It was early evening, and I was attempting to cook, freeze, pickle or jam the mountain of vegetables we'd brought in from the garden during the week.
"I'd like to lodge a complaint," meowed Macy, staring up at me from the kitchen floor.
"About what?" I asked.
"I don't like the kibble in the barn. It's not fresh."
"We just refilled your feeder," I replied.
"In this humidity it's already lost its crunch," said Macy. "And the kibble here in the house is tart and tasteless."
"That's because it's a special food for Jack."
"Ta da!" exclaimed Jack as he flopped over on his side in an attempt to be adorable. "That's me!"
Macy rolled her eyes at Jack as I pulled another ear of corn from the pile and ran my chef's knife down it to remove the kernels. Macy and Jack sat hypnotized, their heads following each ear from the pile, to the cutting board, and then each bare cob from the cutting board to a large freezer bag. I figured the cobs could be used for corn stock, or to enrich the chicken stock I make from the ever-growing collection of frozen chicken bones and trimmings.
A bare cob fell to the ground at the cats' feet.
"Chicken," Macy said quietly, entranced by the cob.
"Chicken," parroted Jack, also staring at the cob.
"Corn," I replied as I picked it up and added it to the compost container. "The chicken you smell is in the pot. I'll use the stock to turn the summer squash into soup."
"Chicken," repeated Macy and Jack in unison, their eyes glazed over with memories of chickens past.
I stirred around in the simmering stock pot with tongs, and pulled out a few chunks of meat. I shredded the meat and gave a little to Macy and Jack. Macy and Jack were purring with their mouths full of chicken and didn't notice when Kimberly came in.
"You want to help me turn the ponies out?" she asked.
"Definitely," I said, covering the stock pot before leaving the kitchen.
The kitchen and the barn are my favorite places on our farm. If I'm not cooking, I love turning on the old radio in the barn and mucking stalls. Even on the hottest days, the barn aisle catches a light breeze, and I've fallen asleep many a time, laying on a pile of hay or with my head on a folded stable blanket. Naturally, I leave my cell phone in the house.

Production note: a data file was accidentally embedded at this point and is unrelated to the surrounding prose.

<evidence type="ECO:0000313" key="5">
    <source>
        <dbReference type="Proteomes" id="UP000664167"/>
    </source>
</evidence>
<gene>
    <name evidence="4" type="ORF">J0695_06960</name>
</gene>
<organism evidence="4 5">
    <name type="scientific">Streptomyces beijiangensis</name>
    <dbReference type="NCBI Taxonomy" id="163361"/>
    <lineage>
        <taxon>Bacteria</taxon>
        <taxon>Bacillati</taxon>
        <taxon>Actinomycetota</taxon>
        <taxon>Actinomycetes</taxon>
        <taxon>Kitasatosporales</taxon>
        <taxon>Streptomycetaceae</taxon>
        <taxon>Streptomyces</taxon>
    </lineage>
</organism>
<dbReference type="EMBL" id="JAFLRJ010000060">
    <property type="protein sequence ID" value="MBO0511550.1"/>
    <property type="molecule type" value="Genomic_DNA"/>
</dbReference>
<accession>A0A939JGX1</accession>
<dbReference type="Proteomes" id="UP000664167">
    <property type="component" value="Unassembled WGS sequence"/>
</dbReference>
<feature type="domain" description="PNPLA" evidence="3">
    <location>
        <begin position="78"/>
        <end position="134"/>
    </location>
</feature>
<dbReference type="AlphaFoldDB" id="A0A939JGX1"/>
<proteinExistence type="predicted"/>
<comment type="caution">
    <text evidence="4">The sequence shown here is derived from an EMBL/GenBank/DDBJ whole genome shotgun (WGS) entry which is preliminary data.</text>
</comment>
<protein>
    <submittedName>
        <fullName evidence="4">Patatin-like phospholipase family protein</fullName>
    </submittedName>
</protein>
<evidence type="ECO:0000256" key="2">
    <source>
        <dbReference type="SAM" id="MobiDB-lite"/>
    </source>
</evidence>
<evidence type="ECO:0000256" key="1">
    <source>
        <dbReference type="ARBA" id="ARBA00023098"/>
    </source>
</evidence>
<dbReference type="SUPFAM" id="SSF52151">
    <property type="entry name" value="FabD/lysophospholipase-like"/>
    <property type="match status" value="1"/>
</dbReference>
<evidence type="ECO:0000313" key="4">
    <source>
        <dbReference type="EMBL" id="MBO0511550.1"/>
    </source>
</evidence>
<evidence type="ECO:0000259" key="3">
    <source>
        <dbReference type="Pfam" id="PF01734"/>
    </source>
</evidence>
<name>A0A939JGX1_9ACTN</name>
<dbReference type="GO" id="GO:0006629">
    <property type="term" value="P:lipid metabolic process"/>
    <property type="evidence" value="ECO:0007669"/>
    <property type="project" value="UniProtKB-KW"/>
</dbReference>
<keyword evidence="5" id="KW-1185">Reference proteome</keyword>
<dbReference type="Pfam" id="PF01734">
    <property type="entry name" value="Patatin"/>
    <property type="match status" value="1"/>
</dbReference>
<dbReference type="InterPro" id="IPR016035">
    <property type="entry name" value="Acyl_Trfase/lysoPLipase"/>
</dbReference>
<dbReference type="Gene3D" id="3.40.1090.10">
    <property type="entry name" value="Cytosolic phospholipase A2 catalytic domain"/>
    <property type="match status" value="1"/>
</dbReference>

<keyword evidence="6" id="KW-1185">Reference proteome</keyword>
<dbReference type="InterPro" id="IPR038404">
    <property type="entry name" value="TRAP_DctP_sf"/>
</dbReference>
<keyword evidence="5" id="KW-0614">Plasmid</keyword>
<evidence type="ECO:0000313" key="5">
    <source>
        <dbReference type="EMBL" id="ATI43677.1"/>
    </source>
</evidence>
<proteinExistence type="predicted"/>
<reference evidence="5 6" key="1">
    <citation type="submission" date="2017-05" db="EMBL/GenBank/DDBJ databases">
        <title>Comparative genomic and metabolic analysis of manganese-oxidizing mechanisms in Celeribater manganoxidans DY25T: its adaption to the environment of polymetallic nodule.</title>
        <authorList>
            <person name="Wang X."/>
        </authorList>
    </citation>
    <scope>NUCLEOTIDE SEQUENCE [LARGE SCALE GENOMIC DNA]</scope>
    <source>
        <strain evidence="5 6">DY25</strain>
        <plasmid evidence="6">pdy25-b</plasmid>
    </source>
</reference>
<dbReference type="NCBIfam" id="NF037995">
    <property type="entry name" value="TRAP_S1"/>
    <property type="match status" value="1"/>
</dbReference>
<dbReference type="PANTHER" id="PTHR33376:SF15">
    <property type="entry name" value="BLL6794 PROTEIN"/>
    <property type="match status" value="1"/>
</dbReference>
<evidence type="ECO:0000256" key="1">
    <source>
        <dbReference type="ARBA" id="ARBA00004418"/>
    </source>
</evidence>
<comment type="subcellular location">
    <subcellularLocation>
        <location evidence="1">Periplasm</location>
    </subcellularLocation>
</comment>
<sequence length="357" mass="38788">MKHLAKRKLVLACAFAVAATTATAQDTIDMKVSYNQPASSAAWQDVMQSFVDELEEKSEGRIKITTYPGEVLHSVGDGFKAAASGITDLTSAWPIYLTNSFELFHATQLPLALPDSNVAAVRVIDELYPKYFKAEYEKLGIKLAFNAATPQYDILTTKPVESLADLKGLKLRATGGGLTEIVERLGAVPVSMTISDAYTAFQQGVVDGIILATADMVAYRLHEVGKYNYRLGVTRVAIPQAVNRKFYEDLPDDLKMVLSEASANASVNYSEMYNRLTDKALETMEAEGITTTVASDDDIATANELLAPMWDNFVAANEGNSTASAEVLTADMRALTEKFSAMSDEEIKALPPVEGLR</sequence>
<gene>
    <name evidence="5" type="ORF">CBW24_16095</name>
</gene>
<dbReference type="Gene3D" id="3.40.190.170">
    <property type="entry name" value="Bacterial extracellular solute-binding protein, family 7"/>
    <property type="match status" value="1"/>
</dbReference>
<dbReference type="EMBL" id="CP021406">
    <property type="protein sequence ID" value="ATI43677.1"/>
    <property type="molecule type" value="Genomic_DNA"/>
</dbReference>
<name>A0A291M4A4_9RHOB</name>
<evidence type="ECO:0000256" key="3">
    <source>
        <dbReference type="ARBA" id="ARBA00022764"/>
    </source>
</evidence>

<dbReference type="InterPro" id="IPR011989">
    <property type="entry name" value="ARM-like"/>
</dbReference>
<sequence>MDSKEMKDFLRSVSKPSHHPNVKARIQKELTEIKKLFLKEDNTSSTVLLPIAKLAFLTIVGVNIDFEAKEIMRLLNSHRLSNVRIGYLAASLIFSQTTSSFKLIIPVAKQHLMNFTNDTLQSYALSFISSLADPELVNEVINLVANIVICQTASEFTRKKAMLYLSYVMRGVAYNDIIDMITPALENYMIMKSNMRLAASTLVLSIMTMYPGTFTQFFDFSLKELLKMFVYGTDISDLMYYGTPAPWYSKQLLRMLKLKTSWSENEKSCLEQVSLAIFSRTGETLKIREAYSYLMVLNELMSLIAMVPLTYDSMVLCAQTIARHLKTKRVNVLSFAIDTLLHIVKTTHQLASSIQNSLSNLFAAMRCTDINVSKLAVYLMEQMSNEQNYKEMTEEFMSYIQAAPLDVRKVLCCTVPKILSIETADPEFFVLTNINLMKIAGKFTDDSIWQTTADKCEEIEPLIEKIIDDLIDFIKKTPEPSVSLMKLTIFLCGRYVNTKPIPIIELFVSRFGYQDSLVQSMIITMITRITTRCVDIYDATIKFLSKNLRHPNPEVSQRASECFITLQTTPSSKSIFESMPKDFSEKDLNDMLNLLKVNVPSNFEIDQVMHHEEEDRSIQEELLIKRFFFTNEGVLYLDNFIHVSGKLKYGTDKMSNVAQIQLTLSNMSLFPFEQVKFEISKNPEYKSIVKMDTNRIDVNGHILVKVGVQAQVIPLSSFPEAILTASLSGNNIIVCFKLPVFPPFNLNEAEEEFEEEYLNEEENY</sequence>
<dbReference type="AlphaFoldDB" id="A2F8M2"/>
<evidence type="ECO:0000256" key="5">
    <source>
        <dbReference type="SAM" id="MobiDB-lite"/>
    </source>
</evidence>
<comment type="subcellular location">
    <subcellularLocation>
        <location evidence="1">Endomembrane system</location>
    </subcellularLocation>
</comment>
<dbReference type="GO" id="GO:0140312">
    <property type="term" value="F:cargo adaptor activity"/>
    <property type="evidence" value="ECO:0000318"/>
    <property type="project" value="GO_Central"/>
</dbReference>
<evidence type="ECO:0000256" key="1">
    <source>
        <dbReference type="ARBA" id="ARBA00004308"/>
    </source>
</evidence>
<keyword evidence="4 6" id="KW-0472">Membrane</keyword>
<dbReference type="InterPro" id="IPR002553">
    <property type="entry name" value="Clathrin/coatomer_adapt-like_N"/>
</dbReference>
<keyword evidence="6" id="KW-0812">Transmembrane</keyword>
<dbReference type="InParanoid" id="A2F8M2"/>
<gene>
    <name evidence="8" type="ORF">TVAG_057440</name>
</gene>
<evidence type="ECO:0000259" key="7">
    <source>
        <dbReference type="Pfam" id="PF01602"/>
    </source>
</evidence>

Our weeks-old foal, Justin, was growing bigger every day. And despite our worries about our ability to raise him well, he was only getting friendlier and more affectionate.
It took just a few pointers from Jack and Claudia, and with a little time Justin was halter-broke and leading like a big boy. He liked it when we visited him in his and Mandy's stall pasture or stall.
As we approached their stall, I could see a tiny muzzle, sticking up just above the door.
"Over here!" Justin nickered. "Hi! I'm over here!"
Mandy stuck her head out and nodded enthusiastically. Vander, Ellie and Madison did the same. Everyone was ready to go out.
Kimberly placed a halter on Mandy as I tried to do the same with Justin. It took me longer as Justin wanted to chew on the halter. I tried to get his muzzle through the noseband and chinstrap, but he kept taking the chinstrap in his mouth. When he switched to nibbling on the lead line, I pulled the tiny halter the rest of the way over his head and secured the snap.
As we walked to the pasture, Justin stayed at my side, but walked with short, choppy, excited steps, his head jerking from side to side with everything he saw.
"What's that?" he asked, wide-eyed.
"That's a cat," I replied.
"He'll do this all day," Mandy said, glancing back at us over her shoulder. "You can take him for the evening if you'd like. Sometimes it's all I can to not sit on him just to shut him up."
"What's that?" Justin asked.
"That's the same dog you just saw a moment ago," I answered.
"See what I mean?" added Mandy. "I think you should sit on him."
"Yeah!" exclaimed Justin. "Sit on me!"
"There'll be plenty of time for that later," I said.
We let Mandy and Justin out of their halters.